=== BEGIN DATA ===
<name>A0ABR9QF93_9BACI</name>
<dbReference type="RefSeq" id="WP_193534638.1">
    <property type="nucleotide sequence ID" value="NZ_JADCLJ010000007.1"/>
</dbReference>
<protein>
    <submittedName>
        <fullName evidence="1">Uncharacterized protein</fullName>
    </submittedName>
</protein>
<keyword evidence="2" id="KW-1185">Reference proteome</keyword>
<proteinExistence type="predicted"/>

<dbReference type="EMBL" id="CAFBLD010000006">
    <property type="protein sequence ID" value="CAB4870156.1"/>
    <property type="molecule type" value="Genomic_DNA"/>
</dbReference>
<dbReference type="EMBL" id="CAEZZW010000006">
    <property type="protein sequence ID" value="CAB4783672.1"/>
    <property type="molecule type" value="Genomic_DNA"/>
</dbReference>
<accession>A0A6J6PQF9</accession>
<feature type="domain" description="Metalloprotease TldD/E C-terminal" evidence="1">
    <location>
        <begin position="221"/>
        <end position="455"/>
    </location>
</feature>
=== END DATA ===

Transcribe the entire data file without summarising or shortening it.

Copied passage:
<name>A0ABR9QF93_9BACI</name>
<dbReference type="RefSeq" id="WP_193534638.1">
    <property type="nucleotide sequence ID" value="NZ_JADCLJ010000007.1"/>
</dbReference>
<protein>
    <submittedName>
        <fullName evidence="1">Uncharacterized protein</fullName>
    </submittedName>
</protein>
<keyword evidence="2" id="KW-1185">Reference proteome</keyword>
<proteinExistence type="predicted"/>

<dbReference type="EMBL" id="CAFBLD010000006">
    <property type="protein sequence ID" value="CAB4870156.1"/>
    <property type="molecule type" value="Genomic_DNA"/>
</dbReference>
<dbReference type="EMBL" id="CAEZZW010000006">
    <property type="protein sequence ID" value="CAB4783672.1"/>
    <property type="molecule type" value="Genomic_DNA"/>
</dbReference>
<accession>A0A6J6PQF9</accession>
<feature type="domain" description="Metalloprotease TldD/E C-terminal" evidence="1">
    <location>
        <begin position="221"/>
        <end position="455"/>
    </location>
</feature>